American Judges Association


Date of this Version



Court Review, Volume 51, Issue 4 (2015)


Copyright American Judges Association. Used by permission.


Judges are likely to respond with outright skepticism when the validity of a Miranda waiver is questioned because the defendant claimed to be merely “depressed” or “anxious” at the time of arrest. They may be reassured that extensive research on Miranda abilities has largely borne out this perspective.

Symptoms of depression and anxiety, by themselves, do not increase the chances of impaired Miranda comprehension or reasoning. For instance, defendants with even moderate to severe depression have roughly the same odds of impaired functioning as those with negligible depression. Only at the extreme levels of depression does a pattern of deficits emerge for Miranda comprehension but not for Miranda reasoning.1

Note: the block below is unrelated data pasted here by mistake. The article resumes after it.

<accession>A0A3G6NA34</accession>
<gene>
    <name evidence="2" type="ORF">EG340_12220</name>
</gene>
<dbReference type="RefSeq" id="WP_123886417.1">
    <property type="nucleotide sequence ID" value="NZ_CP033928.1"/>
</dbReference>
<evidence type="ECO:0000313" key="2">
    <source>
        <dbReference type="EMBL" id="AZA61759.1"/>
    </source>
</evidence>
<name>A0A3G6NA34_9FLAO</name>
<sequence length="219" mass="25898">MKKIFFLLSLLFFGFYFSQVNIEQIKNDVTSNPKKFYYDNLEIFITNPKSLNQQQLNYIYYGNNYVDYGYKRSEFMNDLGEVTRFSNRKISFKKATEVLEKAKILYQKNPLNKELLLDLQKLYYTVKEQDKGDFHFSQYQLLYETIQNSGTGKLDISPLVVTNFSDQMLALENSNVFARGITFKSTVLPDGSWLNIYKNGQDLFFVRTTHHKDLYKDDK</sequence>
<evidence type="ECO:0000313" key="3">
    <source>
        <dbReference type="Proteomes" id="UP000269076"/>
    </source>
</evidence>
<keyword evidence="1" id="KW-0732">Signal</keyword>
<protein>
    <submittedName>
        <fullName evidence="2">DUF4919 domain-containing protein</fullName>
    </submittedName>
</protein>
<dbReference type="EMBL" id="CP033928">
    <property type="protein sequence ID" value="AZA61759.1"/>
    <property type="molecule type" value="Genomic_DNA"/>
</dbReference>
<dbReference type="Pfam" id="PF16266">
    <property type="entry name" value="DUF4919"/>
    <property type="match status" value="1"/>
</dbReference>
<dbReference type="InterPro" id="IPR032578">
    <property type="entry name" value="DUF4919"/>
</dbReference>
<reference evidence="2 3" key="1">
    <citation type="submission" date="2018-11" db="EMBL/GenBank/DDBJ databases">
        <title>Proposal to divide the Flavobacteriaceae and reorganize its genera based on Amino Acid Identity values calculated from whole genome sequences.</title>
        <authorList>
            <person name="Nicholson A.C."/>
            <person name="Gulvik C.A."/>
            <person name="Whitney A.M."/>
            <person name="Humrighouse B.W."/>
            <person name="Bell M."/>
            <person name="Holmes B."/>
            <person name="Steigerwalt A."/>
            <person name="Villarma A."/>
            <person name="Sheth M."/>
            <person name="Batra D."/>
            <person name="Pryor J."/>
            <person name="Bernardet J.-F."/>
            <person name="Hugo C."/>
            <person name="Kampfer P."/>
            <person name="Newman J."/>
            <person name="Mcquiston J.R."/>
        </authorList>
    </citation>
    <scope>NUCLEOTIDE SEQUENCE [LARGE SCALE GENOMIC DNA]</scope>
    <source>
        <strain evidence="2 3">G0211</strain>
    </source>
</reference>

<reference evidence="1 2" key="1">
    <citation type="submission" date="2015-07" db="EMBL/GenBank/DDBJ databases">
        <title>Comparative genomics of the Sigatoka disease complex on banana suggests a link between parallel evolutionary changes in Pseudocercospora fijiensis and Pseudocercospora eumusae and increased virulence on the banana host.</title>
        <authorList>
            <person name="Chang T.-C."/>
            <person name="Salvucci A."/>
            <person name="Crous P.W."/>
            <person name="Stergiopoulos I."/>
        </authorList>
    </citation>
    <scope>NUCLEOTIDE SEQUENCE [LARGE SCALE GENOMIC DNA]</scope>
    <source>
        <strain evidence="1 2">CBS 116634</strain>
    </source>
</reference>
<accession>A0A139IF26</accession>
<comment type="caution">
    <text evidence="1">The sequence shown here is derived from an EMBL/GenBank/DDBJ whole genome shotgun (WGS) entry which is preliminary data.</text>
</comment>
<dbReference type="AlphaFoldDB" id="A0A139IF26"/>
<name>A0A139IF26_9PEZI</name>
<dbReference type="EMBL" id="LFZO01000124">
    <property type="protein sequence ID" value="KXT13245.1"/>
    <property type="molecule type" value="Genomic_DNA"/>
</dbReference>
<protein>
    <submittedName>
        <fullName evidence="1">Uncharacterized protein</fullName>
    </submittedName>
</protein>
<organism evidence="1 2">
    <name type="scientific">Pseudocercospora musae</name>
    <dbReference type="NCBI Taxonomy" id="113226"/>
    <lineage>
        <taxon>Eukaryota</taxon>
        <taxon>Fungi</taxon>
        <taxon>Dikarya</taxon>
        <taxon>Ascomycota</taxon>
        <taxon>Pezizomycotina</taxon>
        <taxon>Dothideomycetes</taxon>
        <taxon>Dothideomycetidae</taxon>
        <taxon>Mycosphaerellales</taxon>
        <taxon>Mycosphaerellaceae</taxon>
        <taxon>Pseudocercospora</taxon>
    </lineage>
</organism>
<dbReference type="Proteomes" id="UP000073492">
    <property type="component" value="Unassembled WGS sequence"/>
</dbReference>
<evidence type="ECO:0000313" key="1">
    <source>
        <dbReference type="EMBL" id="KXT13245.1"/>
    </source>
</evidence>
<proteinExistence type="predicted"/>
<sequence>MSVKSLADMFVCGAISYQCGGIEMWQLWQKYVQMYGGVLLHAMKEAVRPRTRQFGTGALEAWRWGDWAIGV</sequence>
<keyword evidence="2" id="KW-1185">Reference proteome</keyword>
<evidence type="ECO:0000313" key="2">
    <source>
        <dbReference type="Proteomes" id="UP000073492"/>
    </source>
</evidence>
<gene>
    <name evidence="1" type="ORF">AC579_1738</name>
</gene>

Likewise, a similar pattern is observed even for certain psychotic symptoms, such as delusions and paranoid distrust.2 On reflection, both legal and mental-health professionals alike can discern a plausible explanation for this occurring. Since most delusions and persecutory thoughts do not involve the police or the criminal-justice system, these symptoms are likely to have only a peripheral influence on Miranda-relevant abilities. Only when psychotic symptoms become truly pervasive (i.e., extremely severe) are they likely to impair Miranda comprehension and reasoning.